I think being in a primary committed relationship and having children are the hardest things we do in this life. Being in these roles triggers the most primitive, infantile feelings of being left and unable to take care of ourselves.

When a child is born to a couple the mother immediately and necessarily becomes the all consuming caregiver to a totally dependent infant. This is a bond with the newborn that can fulfill an old yearning for closeness and dependency. However what happens to the father and the relationship the couple has? The relationship is changed and will never be the same. The intrusion of the child alters the dynamics of the couple in very difficult ways. The father can feel excluded and in ways he is. The infant becomes the priority for the mother and the husband can feel replaced.

This is especially true for fathers who had a difficult time being the intruding child which is often the first born. The baby son bonding with the mother making the father feel replaced can be the beginning of a contentious relationship with the father. This makes the child feel left out of the couple’s relationship which then predisposes the new father to feeling excluded when he has a child.

Understanding these dynamics is crucial to making the kind of choices that can prevent relationship problems. The experience of feeling left out is a current feeling with roots way in the past that can make it feel catastrophic like unsurvivable. This feeling comes from being an infant completely dependent upon others for survival. Therefore the experience of being left makes one fearful of not surviving but, of course, this is not true in current reality. We are quite capable of taking care of ourselves and this is why it is so important to be aware of how we are feeling. It is crucial to be able to distinguish between a current and past reality. If we are unable to do this then our reactions to feeling left will create a resentment which will cause problems in the relationship.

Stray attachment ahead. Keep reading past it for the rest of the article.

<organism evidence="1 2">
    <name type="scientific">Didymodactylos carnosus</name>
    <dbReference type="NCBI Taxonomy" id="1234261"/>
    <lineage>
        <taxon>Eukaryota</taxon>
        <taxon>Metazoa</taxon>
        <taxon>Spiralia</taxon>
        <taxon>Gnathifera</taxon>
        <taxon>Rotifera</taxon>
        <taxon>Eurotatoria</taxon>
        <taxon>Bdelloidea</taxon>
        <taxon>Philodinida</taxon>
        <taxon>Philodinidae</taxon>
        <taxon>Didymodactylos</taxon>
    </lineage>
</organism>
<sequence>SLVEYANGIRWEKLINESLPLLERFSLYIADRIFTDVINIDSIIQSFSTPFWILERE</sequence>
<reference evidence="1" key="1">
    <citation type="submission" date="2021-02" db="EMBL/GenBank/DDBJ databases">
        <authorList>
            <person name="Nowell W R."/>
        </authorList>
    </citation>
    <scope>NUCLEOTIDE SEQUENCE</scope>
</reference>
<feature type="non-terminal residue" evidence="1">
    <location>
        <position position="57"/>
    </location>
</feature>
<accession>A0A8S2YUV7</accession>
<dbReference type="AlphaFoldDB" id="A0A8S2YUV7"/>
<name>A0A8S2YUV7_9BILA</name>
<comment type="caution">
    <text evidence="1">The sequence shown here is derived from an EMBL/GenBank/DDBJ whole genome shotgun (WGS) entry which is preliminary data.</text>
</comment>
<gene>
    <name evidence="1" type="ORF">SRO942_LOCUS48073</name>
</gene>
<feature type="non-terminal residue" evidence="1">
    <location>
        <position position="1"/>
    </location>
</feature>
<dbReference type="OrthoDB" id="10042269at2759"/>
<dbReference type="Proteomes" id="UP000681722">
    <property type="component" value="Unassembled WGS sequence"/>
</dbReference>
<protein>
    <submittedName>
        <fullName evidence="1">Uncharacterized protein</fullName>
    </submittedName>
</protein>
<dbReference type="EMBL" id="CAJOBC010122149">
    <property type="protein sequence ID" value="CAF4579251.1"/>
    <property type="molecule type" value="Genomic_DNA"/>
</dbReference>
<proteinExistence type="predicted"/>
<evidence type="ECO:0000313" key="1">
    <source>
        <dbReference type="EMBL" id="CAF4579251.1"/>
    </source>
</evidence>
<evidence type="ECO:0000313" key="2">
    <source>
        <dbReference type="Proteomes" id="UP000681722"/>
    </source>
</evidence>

With the accumulation of this resentment the father is likely to pull back from his spouse during a time when the wife and new mother especially needs love and support and the father needs to feel included. This is a pivotal time in the relationship when primitive feelings must be understood so that the right choices can be made which will keep the couple close.

Without this awareness the resentment will build and replace the love that was there. The father will withdraw into aloneness with a shame producing isolation and loneliness. He will secretly, even to himself, begin to resent his child and his wife. This is the beginning of trend that is very difficult to recover from and often leads to a split up.

This can be prevented with an understanding of the old, primitive feelings triggered by having a child. This is what I want to elucidate here.